Monasteries Worldwide in the
Lineage of Ajahn Chah
Buddha Bodhivana Monastery
A large monastery located in East
Warburton, about one and a half
hours from Melbourne.
Abbot: Ajahn Kalyano
Wat Buddha Dhamma
A remote monastery located in
Dharug National Park, New South
Wales, outside of Sydney.
Abbot: Ajahn Khemavaro
Dhammagiri Forest Monastery
A quiet monastery located adjacent
to a National Park in the hills on the
outskirts of Brisbane.
Abbot: Ajahn Dhammasiha
Vimokkharam Forest Hermitage
A small hermitage in the
Dandenong Ranges of Melbourne.
Abbot: Ajahn Hasapañño
Bodhisaddha Forest Monastery
A branch of Wat Marp Jan about
an hour outside of Sydney.
Abbot: Ajahn Varadhammo
A new monastery near Adelaide
Abbot: Ajahn Nyanadipo
Suddhavari Buddhist Monastery
Another emerging monastery,
located near the small hill city of
São Lourenço, Minas Gerais State,
Abbot: Ajahn Mudito
Tisarana Buddhist Monastery
Located near Perth, Ontario
Abbot: Ajahn Viradhammo.
Arrow River Forest Hermitage
A small hermitage in Thunder
Abbot: Ajahn Punnadhammo.
Sitavana (Birken Forest Monastery)
A monastery and retreat centerin remote British Columbia.
Abbot: Ajahn Sona.
A forest monastery not far from
Nuremberg in Germany,
with websites in German, English
Abbot: Ajahn Cattamalo.
Located near Rome in Italy.
Three main languages: Italian,
Thai, and English.
Abbot: Ajahn Chandapalo.
Established by Ajahn Sumedho
already in the mid-eighties, near
Abbot: Ajahn Kusalo
Vimutti Buddhist Monastery
Located outside of Auckland.
Abbot: Ajahn Chandako
Lokuttara Vihara (Skiptvet
A recently established forest
monastery in Norway, not far
Abbot: Ajahn Kalyano.
Located near Lisbon, Portugal.
Abbot: Ajahn Vajiro
Located in Kandersteg, Switzerland,
surrounded by towering mountains.
Main languages are German and
English. Annual newsletters are also
produced in French and Thai.
Abbot: Ajahn Abhinando.
Amaravati Buddhist Monastery
The largest Western monastery in
our tradition, near London, with
communities of monks and nuns,
and a retreat center.
Founded by Ajahn Sumedho.
Abbot: Ajahn Amaro.
UNITED KINGDOM (continued)
(Chithurst Buddhist Monastery)
The first Ajahn Chah forest
monastery outside of Thailand.
Founded by Ajahn Chah and
Ajahn Sumedho, with communities
of monks and nuns.
Abbot: Ajahn Ahimsako.
(Harnham Buddhist Monastery)
A monastery established already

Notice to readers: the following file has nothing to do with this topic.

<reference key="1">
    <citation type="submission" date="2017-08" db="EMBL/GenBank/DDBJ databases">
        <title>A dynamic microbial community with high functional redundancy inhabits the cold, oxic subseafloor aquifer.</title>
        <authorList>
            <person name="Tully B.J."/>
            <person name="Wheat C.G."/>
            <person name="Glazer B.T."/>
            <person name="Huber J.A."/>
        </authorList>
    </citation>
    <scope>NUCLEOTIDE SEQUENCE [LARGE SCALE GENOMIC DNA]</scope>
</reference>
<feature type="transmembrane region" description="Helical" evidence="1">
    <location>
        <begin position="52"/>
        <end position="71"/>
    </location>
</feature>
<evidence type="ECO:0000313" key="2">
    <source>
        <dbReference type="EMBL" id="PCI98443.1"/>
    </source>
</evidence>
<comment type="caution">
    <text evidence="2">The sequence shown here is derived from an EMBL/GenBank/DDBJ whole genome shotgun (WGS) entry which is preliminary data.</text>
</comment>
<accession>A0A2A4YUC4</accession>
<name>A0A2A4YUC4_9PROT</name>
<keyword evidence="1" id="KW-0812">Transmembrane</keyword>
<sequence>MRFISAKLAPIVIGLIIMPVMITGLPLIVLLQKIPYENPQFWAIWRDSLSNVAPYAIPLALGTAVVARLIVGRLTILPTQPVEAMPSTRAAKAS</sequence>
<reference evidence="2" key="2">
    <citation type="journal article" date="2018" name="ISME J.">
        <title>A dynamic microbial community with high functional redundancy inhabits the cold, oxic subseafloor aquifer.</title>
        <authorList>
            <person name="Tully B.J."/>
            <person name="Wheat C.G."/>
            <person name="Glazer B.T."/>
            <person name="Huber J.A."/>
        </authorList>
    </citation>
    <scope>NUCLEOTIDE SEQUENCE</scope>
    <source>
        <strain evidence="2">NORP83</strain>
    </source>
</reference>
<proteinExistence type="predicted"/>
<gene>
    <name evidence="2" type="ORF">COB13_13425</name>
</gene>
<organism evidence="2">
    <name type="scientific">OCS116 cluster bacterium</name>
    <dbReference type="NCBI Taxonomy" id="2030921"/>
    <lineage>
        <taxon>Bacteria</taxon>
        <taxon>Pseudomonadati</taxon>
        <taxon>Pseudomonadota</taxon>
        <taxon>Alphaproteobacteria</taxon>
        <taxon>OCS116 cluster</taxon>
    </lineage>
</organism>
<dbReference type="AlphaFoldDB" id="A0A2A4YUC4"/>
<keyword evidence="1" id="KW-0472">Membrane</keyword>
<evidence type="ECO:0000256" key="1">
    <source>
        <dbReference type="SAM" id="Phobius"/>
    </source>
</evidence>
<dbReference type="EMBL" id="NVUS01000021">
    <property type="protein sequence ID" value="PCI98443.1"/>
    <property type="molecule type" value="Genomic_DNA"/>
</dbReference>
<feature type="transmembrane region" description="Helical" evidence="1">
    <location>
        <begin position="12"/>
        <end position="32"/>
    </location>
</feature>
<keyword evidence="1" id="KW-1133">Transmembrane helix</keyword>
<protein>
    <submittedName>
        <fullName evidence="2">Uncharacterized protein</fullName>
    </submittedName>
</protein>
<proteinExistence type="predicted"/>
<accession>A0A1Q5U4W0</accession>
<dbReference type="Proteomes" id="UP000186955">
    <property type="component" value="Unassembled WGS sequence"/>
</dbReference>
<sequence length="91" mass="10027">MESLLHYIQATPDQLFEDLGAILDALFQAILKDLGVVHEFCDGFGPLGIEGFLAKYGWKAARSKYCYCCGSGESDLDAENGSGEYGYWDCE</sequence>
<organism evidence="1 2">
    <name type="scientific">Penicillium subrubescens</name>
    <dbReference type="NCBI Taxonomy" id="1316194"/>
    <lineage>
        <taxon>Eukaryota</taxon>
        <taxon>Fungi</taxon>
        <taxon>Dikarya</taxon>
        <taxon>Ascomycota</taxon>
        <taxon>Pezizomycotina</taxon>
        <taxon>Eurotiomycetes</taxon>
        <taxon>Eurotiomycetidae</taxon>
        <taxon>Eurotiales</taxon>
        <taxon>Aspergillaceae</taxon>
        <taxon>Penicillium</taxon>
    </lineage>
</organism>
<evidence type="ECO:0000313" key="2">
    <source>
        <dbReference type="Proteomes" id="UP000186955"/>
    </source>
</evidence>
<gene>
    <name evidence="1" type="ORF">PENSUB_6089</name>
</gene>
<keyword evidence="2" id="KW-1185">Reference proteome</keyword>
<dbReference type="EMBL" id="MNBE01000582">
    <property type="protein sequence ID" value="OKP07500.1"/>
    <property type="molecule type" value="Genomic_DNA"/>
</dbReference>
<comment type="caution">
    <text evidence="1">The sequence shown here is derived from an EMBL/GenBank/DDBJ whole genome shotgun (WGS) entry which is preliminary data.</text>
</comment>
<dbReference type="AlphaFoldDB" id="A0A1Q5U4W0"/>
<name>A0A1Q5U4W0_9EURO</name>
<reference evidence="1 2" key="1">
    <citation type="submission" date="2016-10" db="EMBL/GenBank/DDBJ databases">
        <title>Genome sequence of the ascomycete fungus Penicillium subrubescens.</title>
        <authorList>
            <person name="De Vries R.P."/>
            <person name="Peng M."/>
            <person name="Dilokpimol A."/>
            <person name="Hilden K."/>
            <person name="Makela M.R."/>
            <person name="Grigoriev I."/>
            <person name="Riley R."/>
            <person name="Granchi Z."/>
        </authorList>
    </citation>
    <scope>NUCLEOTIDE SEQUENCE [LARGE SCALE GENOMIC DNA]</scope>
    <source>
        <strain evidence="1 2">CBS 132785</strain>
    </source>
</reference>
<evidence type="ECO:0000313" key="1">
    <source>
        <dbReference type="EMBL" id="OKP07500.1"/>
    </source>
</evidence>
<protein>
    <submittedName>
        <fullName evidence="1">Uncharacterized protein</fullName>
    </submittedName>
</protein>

1980s, in Northumberland, near
the Scottish border.
Abbot: Ajahn Munindo.
Hartridge Buddhist Monastery
A small monastery in the Devon
Abbot: Ajahn Jutindharo.
The Forest Hermitage
(Wat Pah Santidhamma)
A hermitage already established in
the 1980s, in Warwickshire, England.
Abbot: Ajahn Khemadhammo.
In Perthshire, Scotland, is a place
where nuns can live in a female
community or on solitary retreat.
Abbess: Ajahn Candasiri.
Abhayagiri Buddhist Monastery
A large training monastery in
California near San Francisco, the
first to be established in North
Co-Abbots: Ajahn Karunadhammo,
Founding Abbot: Ajahn Pasanno.
A branch of Abhayagiri in the Pacific
Abbot: Ajahn Sudanto.
Temple Forest Monastery (Jetavana)
An emerging monastery in Temple,New Hampshire, not far from Boston.
Co-Abbots: Ajahn Jayanto, Ajahn Anando.
The Aranya Vihara Trust has a meditation center in New Delhi and is starting a monastery, Saṅghārāma, near Rampur Gainda, district Yamunanagar, Haryana.
NB: The above are links to Western monasteries that consider themselves as part of the tradition of Ajahn Chah, as far as we are aware of. The list has no claim to completeness, there may be other monasteries that are simply unknown to us.
N.B.: There are hundreds of branch monasteries of the Ajahn Chah tradition in Thailand. The following is only a selection of those with long established practice of Western monks staying and training there.
Wat Nong Pah Pong
This is the main monastery for the Ajahn Chah
community, the original monastery established
by Ajahn Chah himself, near Ubon Rajathani.
The website is in Thai only.
Abbot: Ajahn Liem
Wat Pah Nanachat
The ‘International Forest Monastery’.
Wat Pah Nanachat was established by Ajahn Chah,
who asked Ajahn Sumedho to be the first abbot.
Located a few miles from Wat Pah Pong, it is the
main monastery in Thailand for Western monks
in the Ajahn Chah community.
Abbot: Ajahn Kevali.
Wat Marp Jan
A large monastery in Rayong Province, which also
accepts Westerners who wish to ordain as monks.
Abbot: Ajahn Anan
A large monastery in Chonburi Province,
whichalso accepts Westerners who wish
to become monks.
Abbot: Ajahn Dtun
Located in Korat Province, with English-
speaking monks living and training alongside
Abbot: Ajahn Nyanadhammo
Anandagiri Forest Monastery
Located in Petchabun Province, with English-
speaking monks living and training alongside
Abbot: Ajahn Achalo